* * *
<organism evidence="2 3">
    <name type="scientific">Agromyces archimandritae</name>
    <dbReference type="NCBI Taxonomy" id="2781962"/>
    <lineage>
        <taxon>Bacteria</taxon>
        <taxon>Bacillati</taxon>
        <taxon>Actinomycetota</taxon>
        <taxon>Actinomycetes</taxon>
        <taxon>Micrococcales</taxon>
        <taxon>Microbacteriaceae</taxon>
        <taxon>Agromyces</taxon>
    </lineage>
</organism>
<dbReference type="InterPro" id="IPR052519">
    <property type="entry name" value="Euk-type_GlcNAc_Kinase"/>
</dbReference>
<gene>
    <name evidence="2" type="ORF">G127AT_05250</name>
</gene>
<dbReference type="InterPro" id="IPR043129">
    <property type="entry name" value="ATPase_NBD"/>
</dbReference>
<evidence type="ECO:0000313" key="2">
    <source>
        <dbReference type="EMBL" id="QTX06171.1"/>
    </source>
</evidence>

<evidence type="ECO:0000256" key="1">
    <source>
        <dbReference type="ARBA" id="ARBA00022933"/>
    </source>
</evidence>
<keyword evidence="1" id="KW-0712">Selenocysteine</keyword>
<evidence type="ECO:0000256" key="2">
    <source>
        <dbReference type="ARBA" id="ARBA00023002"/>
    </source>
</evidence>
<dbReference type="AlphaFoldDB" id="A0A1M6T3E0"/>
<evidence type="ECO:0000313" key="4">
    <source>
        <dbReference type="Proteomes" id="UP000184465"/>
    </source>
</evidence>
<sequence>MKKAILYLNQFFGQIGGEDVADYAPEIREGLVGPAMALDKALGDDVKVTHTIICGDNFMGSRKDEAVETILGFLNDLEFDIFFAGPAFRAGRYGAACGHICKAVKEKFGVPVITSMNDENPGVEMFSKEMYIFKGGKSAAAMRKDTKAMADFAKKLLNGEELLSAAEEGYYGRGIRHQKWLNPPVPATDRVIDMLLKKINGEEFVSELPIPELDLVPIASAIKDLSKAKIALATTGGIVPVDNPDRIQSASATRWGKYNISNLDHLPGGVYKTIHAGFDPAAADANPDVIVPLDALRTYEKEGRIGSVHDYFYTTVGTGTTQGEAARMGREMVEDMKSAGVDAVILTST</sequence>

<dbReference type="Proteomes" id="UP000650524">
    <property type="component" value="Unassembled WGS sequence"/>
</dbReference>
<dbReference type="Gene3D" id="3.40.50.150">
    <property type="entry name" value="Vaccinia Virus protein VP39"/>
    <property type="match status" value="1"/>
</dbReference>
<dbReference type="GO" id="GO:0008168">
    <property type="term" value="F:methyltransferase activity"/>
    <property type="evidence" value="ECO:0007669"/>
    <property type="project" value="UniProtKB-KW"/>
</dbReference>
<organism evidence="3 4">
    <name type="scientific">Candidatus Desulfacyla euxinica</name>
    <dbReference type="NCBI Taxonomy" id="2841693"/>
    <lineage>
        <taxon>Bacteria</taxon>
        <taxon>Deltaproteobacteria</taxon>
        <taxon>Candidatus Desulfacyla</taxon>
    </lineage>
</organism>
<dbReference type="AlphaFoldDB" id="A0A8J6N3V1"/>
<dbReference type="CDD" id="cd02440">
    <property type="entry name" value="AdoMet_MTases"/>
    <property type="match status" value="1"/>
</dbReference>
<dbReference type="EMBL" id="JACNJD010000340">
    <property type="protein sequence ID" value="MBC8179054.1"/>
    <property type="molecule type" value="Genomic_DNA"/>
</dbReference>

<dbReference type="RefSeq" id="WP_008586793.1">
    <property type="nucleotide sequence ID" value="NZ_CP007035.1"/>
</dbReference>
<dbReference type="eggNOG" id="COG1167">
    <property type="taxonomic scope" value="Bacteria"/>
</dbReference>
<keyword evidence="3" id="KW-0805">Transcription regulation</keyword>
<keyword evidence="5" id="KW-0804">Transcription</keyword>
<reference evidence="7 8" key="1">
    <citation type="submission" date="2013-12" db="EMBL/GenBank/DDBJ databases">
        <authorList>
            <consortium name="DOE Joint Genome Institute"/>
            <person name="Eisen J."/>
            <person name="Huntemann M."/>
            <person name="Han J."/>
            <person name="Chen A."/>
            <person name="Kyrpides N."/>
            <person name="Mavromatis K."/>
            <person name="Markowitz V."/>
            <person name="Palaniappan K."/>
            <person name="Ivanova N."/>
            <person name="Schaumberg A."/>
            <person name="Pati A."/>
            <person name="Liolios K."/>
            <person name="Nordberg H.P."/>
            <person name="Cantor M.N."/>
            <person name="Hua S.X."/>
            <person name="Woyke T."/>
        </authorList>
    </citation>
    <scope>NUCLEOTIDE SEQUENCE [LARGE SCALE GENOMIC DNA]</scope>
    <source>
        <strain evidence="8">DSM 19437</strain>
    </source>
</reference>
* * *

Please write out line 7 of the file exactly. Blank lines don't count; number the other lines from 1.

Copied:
        <taxon>Actinomycetota</taxon>